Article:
There’s no better place to indulge your senses than at “The Senses”. Set to take place at The Habitat Penang Hill’s Curtis Crest alongside George Town Festival 2021, “The Senses” offers an all-round sensorial experience in the one-of-a-kind concert amidst Penang’s 130-million-year-old rainforest, 800 metres above sea level. Get ready to be blown away by the hypnotising sounds of bamboo flute, electric guitar, and Indian traditional music by Penang-based ethno-pop duo Buddha Beat. In another segment of the programme, “Nusantrik”, soundscape duo Kicau-Bilau, performing artists Wak Kang and Mislina Mustaffa and visual artist Mulo will translate the diverse culture and tradition of the Nusantara (Malay Archipelago) into an unforgettable performance of sounds, sights and lights. Darmas is set to liven up the show through the band’s creative fusion of traditional Malay rhythms such as joget, zapin and canggung with tribal sounds of kulintangan. Best of all, audiences can take a walk at the renowned tree top walk (which is the highest viewing point in Penang) to take in the breathtaking 360-degree panoramic views of Penang island and beyond.
Penang-based Buddha Beat is a duo project by Cheong (Cole) and Krishna (Krish), playing a combination of bamboo flute, electric guitar, Indian traditional music, and occasionally mixing of kalimba and other electronic instruments.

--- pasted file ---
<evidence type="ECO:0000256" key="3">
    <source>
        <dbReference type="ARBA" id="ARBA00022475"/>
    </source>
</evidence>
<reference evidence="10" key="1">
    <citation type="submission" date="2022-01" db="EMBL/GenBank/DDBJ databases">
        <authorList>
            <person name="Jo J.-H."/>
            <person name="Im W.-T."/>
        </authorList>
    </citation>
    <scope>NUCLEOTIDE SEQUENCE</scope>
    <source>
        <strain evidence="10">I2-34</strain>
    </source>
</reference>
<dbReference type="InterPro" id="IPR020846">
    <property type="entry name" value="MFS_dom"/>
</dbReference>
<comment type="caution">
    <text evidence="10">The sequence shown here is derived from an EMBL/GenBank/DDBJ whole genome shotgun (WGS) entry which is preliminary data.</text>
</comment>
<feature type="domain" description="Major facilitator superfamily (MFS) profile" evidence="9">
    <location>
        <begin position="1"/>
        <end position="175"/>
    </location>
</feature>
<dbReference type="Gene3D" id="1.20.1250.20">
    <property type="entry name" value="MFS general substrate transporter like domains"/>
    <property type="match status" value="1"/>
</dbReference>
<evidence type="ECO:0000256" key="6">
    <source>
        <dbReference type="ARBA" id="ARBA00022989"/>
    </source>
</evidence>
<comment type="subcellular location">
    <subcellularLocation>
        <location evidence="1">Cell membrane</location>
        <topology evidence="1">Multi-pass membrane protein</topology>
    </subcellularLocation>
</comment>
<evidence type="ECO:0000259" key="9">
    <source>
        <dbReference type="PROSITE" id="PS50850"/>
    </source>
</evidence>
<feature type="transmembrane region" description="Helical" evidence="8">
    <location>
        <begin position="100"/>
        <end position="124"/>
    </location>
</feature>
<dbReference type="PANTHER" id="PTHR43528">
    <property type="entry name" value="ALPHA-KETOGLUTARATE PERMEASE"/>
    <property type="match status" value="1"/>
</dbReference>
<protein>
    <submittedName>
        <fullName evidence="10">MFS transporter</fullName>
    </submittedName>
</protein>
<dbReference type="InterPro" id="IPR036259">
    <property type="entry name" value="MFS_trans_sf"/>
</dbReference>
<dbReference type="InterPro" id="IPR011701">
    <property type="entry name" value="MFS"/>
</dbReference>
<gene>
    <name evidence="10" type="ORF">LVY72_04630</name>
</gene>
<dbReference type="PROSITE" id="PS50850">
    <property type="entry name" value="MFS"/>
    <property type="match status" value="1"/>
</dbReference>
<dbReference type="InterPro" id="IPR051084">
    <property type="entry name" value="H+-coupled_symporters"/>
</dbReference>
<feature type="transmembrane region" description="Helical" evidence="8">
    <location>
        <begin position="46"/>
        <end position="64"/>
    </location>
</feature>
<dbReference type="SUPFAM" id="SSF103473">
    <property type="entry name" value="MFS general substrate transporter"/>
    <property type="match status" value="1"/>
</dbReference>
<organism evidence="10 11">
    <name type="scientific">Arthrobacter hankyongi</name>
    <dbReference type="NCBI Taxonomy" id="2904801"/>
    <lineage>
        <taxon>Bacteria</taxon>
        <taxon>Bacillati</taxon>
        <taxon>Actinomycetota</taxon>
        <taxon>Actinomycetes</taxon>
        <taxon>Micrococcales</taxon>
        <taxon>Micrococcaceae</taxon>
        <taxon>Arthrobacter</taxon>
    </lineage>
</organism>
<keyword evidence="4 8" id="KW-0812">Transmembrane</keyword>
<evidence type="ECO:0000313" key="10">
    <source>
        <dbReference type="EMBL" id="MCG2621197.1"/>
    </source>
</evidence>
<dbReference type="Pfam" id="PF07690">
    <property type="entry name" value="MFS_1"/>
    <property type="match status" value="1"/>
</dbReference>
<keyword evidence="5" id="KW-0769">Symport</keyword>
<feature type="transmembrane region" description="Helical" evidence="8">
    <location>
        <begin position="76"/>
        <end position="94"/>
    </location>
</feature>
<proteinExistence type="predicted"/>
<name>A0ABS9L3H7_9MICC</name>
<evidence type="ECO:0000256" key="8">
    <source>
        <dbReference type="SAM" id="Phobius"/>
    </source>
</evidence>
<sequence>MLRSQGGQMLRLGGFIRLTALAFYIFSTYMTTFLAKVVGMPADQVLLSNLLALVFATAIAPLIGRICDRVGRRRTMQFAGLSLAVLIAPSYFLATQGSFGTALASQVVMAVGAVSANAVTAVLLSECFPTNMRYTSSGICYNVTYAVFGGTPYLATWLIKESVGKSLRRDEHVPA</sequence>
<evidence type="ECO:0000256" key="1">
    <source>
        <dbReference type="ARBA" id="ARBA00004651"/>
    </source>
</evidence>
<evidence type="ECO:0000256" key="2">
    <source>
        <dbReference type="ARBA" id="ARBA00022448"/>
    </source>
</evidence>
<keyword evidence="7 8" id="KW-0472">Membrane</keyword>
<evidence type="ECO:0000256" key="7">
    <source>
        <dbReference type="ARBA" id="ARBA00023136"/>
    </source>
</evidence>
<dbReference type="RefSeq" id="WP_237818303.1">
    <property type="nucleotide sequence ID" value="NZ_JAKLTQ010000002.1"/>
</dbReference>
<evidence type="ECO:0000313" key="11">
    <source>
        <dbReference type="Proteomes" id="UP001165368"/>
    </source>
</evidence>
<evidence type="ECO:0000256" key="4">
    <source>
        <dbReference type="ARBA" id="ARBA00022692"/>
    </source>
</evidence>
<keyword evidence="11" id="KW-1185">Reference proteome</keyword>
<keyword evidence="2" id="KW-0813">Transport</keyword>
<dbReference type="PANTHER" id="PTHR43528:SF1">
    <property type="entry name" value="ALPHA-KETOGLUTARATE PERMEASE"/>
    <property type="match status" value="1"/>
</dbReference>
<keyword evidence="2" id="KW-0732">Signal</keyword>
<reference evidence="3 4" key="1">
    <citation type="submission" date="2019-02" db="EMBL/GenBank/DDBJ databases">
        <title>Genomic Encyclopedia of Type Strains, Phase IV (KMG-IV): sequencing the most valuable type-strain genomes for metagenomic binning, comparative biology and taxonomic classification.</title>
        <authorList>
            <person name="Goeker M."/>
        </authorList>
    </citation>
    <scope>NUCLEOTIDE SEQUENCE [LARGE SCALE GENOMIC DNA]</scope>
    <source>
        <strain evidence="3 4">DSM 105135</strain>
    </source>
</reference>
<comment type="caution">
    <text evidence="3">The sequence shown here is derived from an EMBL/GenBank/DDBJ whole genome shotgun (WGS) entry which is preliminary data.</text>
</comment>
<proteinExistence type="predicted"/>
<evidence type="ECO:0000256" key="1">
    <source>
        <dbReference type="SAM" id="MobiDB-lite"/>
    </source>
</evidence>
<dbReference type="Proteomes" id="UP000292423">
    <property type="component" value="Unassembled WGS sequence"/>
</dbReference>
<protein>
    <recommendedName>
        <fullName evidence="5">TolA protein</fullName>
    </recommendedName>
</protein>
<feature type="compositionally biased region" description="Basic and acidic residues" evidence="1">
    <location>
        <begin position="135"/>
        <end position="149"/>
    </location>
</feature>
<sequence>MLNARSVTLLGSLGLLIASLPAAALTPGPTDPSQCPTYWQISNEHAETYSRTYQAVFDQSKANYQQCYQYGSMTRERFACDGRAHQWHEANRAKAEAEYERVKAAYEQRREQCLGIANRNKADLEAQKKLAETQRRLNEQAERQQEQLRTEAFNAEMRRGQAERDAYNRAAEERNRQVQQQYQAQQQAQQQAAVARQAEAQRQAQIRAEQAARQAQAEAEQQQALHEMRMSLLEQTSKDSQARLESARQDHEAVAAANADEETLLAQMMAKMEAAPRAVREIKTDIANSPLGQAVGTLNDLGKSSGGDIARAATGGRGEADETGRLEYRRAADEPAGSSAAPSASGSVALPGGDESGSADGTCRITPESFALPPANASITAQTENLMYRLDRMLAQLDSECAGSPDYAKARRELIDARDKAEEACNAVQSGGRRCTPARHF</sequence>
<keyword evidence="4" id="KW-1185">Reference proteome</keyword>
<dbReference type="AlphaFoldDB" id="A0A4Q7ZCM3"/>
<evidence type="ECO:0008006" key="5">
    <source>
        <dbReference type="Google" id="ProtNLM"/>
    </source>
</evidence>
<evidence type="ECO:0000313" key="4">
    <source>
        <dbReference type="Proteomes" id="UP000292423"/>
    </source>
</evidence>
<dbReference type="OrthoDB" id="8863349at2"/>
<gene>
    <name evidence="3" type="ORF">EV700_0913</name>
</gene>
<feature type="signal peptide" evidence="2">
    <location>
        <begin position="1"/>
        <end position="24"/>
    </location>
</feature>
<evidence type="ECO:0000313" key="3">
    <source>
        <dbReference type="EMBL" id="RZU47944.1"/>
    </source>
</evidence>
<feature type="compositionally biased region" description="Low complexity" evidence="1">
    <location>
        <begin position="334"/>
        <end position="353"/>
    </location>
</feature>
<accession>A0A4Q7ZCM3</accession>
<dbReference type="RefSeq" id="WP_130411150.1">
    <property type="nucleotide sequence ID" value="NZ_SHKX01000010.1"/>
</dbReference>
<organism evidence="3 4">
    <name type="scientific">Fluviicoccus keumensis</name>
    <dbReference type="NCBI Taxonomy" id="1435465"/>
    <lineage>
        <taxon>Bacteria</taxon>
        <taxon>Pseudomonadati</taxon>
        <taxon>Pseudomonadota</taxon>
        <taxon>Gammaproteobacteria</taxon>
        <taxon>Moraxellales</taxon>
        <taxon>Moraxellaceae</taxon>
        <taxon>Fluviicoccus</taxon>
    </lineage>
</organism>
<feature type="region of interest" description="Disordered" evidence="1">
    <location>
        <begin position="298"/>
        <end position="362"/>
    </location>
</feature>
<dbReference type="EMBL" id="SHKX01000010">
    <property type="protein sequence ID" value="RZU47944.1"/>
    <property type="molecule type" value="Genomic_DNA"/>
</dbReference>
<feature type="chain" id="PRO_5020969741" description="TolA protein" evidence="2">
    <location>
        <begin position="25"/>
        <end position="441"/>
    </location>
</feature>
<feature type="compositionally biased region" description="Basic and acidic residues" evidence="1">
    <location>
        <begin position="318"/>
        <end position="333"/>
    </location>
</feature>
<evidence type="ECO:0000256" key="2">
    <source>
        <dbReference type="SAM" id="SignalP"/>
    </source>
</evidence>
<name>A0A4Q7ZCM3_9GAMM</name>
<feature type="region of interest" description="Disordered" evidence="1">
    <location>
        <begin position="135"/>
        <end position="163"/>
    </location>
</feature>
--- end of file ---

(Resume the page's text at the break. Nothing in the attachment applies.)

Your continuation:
Nusantrik by Kicau-Bilau
“Nusantrik” is an improvisational performance of live soundscape, contemporary dance and visual projections performed by soundscape duo Kicau-Bilau, performing artists Wak Kang and Mislina Mustaffa and visual artist Mulo. Anchored by the soothing sounds of angklung and guitar by Kicau-Bilau, accompanied by a form of contemporary dance by Wak Kang and Mislina Mustaffa and Mulo’s visual projection on layers of fabric, these collaborating artists bring elements of Malay culture to their repertoires in a contemporary context. Just like the music, the body movements and visuals respond in spontaneity to the sounds and surroundings. The sessions are site-specific, impromptu and arbitrary. “Nusantrik” (which is a combination of two Malay words: Nusantara and eksentrik) intends to translate the diverse culture and tradition of the Nusantara (Malay Archipelago) into an unforgettable performance of sounds, sights and light. In a nutshell, it is a showcase of Nusantara’s eccentricity you would not want to miss.
Six young musicians formed Darmas, a band propelled by the rhythms derived from traditional Malay classics like joget (a traditional Malay dance from Malacca influenced by the Portuguese colonist dance of Branyo), zapin (a Malay dance in Malaysia, Indonesia, and Brunei) and canggung (Malay dance with Thai influences). The central element in Darmas’ sounds comes from kulintangan, an ancient series of gongs featured in many cultural festivities and traditional ceremonies of major tribes in Sabah, presenting a kaleidoscopic mix of Malaysian eclectic sounds.